You could call me a follower, although I prefer to think of myself as up for any challenge… especially if all my friends have already done it. So when it seemed that half my world around me was doing the Whole30, I decided to jump on the bandwagon. I can do ANYTHING for 30 days, right?
A quick summary for those who need it: The Whole30 is a 30-day digestion reset. It’s a total elimination of any foods that are potentially inflammatory, including dairy, grains, legumes, alcohol, and added sugar. This is the paleo diet kicked up a notch. The point is to clean out your system of all possible irritants, and then gradually re-introduce them to find out if your body has a reaction to them. Why? Well, sluggishness, upset stomachs, headaches, and joint pain can all be exacerbated by particular foods, but we often don’t know it’s the food causing the problems because these symptoms are just normal for us. I had stomach issues for YEARS and thought it was just the way I am before I realized dairy was the culprit behind my daily, um, discomfort. It’s also a program that forces you think about the foods you put in your bodies and WHY.
The Whole30 is also a pretty popular way to shed some weight, which is a no-brainer since all you’re eating is meat (so. much. meat.), veggies, and fruits. Oh, and nuts. I ate my body weight in almonds, but more on that later. I didn’t do this to lose weight but would be lying if I said I wasn’t a little stoked when the scale settled back down to my mid-summer rockin-the-treadmill weight. (and for you Whole30 veterans out there, yes, I KNOW that weighing yourself is a big no-no, but I guess I’m bad at following rules.)
Not gonna lie here. It was tough. You would not believe how omnipresent sugar is. It’s in everything! The hardest part for me was just taking the time to read labels and find products that contained no added sugar or sneaky grains. For me, this turned into a month of making everything from scratch and really analyzing what’s in my food. A tip to those who want to dive into the Whole30: Buy or borrow the book. I fancy myself pretty nutritionally-savvy, but I learned a lot about the “why” of this program in the book, and scored some keeper recipes as well.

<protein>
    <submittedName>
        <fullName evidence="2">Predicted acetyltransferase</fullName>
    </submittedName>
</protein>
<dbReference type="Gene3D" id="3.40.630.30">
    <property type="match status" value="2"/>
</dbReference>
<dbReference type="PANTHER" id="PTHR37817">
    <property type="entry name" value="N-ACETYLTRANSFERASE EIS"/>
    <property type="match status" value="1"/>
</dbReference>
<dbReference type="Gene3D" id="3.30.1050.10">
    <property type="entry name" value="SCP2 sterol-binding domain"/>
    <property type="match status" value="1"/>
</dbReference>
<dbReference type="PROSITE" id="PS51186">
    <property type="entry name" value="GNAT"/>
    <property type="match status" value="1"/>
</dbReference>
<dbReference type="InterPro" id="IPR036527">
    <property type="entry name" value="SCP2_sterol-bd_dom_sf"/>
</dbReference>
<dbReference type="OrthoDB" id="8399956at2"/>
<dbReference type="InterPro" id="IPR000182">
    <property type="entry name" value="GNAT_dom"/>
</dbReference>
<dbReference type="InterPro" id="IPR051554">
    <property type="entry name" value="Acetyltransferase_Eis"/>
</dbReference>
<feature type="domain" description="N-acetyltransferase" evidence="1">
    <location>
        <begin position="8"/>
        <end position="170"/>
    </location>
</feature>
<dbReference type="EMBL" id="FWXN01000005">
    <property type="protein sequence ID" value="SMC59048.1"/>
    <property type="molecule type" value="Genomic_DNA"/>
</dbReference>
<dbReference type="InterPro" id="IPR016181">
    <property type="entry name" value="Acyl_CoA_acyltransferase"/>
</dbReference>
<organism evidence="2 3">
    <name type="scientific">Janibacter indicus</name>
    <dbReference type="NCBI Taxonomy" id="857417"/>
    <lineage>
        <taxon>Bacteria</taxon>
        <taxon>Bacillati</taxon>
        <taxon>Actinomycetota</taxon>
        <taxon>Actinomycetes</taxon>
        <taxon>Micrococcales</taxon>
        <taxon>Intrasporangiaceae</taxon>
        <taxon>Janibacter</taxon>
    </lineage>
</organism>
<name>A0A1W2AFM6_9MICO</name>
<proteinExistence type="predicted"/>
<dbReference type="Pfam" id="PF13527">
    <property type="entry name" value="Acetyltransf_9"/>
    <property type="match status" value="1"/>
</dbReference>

You can read all sorts of reviews of the program online. They all say the same thing: You’ll feel like crap as your body detoxes from the sugar, then you’ll feel great, sleep better, and be able to concentrate more. Then you’ll feel like you rule the world and don’t need to continue the program for a full 30 days (but stick with it anyway!). Then you’ll reintroduce your favorite foods and feel like such a bloated slug that you’ll wonder how you’ll ever enjoy life again.
All that is true. But there’s freedom in knowing the truth. Here’s my truth:
- I need a lot more protein than I ever knew. My body feels amazing when it’s powered by protein, not carbs.
- Carbs make me tired. And hungry. Believe it or not, bread with dinner actually makes me feel hungrier than if I just filled that space with more protein and veggies. A snack of carrots, nuts, or a sweet potato are so much more satisfying and filling than a bagel or slice of pizza.
- I really, really like veggies. I could live on veggie-and-egg scrambles. Yum!
- I can actually eat a lot more calories than I thought when the calories are nutrient-dense. I stopped counting calories (but in the back of my mind I kept a loose tally, and I far exceeded what I previously thought was my weight-maintenance limit) and found such freedom in enjoying good-for-me foods regardless of their calorie count.
- Chocolate isn’t actually that good. The first night I was off the Whole30, I nibbled some of my daughter’s Rocky Road Easter egg… and it was gross. I’m all for something a little sweet after a meal, but don’t crave dessert, and I’ll be a lot pickier with my desserts than I used to be.
- Wine. I could live the Whole30 if it weren’t for the wine. For 30 days, I didn’t necessarily miss the taste of wine, but I missed the ritual. I missed pouring a glass of wine after work and sipping it while I made dinner, music playing in the kitchen while my kids played outside. I tried to recreate the ritual with herbal tea, but it just wasn’t the same. I learned that I like having my little treat after a long day at work.
- Dining out is much cheaper on the Whole30. You don’t order appetizers, you don’t splurge on a drink, and your restaurant choices are limited so you probably won’t dine out much anyway.
- I don’t want to even look at another raw almond in my life. Nuts (except for peanuts) are an ok snack on the Whole30, and I ate more cashews and almonds than I ever thought possible.
I plan to stick the basic premise of the Whole30. I’ll limit my treats and truly enjoy them rather than mindlessly scarf them down. I’ll continue to cook a big batch of shredded meat on Sundays to add to my lunch salads throughout the week. What a great way to pack in the protein and add some heft to what are otherwise boring salads! I’ll look at my nutrition without the judgement of “will this make me fat?” but with a “will this make me feel good?” perspective.
And after 30 days of a pretty intense scrutiny of my diet, that’s what I’ve gained. Food is fuel. Food is tasty fuel and should be enjoyed. But food should make me feel good, not turn me into a bloated zombie. Perhaps if our bodies are waging war on us, we should listen to what they’re trying to tell us.